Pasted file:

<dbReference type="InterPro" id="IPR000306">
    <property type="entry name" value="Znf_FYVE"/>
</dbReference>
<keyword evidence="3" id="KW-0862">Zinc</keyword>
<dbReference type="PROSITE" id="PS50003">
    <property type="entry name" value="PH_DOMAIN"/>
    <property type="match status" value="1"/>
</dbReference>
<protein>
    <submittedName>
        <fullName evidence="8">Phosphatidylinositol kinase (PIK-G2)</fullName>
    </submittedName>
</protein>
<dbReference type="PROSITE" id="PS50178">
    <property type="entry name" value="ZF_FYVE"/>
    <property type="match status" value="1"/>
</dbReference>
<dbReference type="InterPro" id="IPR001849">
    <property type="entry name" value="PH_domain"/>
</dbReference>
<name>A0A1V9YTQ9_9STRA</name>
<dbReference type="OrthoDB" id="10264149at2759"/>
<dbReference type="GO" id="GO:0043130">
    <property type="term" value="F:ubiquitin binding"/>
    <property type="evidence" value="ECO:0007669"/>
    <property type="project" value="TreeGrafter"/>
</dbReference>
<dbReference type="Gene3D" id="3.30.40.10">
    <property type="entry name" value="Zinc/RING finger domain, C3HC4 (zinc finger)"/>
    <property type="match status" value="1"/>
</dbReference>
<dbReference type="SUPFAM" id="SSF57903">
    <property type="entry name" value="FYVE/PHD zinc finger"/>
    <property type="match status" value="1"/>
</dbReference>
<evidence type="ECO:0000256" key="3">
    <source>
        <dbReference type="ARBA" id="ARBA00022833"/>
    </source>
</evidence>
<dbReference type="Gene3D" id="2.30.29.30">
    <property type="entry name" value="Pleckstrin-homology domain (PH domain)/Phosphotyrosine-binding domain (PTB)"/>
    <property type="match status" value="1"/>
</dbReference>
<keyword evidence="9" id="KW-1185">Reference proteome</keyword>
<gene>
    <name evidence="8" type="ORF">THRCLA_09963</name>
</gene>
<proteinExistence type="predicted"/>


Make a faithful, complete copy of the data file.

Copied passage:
<dbReference type="InterPro" id="IPR000306">
    <property type="entry name" value="Znf_FYVE"/>
</dbReference>
<keyword evidence="3" id="KW-0862">Zinc</keyword>
<dbReference type="PROSITE" id="PS50003">
    <property type="entry name" value="PH_DOMAIN"/>
    <property type="match status" value="1"/>
</dbReference>
<protein>
    <submittedName>
        <fullName evidence="8">Phosphatidylinositol kinase (PIK-G2)</fullName>
    </submittedName>
</protein>
<dbReference type="PROSITE" id="PS50178">
    <property type="entry name" value="ZF_FYVE"/>
    <property type="match status" value="1"/>
</dbReference>
<dbReference type="InterPro" id="IPR001849">
    <property type="entry name" value="PH_domain"/>
</dbReference>
<name>A0A1V9YTQ9_9STRA</name>
<dbReference type="OrthoDB" id="10264149at2759"/>
<dbReference type="GO" id="GO:0043130">
    <property type="term" value="F:ubiquitin binding"/>
    <property type="evidence" value="ECO:0007669"/>
    <property type="project" value="TreeGrafter"/>
</dbReference>
<dbReference type="Gene3D" id="3.30.40.10">
    <property type="entry name" value="Zinc/RING finger domain, C3HC4 (zinc finger)"/>
    <property type="match status" value="1"/>
</dbReference>
<dbReference type="SUPFAM" id="SSF57903">
    <property type="entry name" value="FYVE/PHD zinc finger"/>
    <property type="match status" value="1"/>
</dbReference>
<evidence type="ECO:0000256" key="3">
    <source>
        <dbReference type="ARBA" id="ARBA00022833"/>
    </source>
</evidence>
<dbReference type="Gene3D" id="2.30.29.30">
    <property type="entry name" value="Pleckstrin-homology domain (PH domain)/Phosphotyrosine-binding domain (PTB)"/>
    <property type="match status" value="1"/>
</dbReference>
<keyword evidence="9" id="KW-1185">Reference proteome</keyword>
<gene>
    <name evidence="8" type="ORF">THRCLA_09963</name>
</gene>
<proteinExistence type="predicted"/>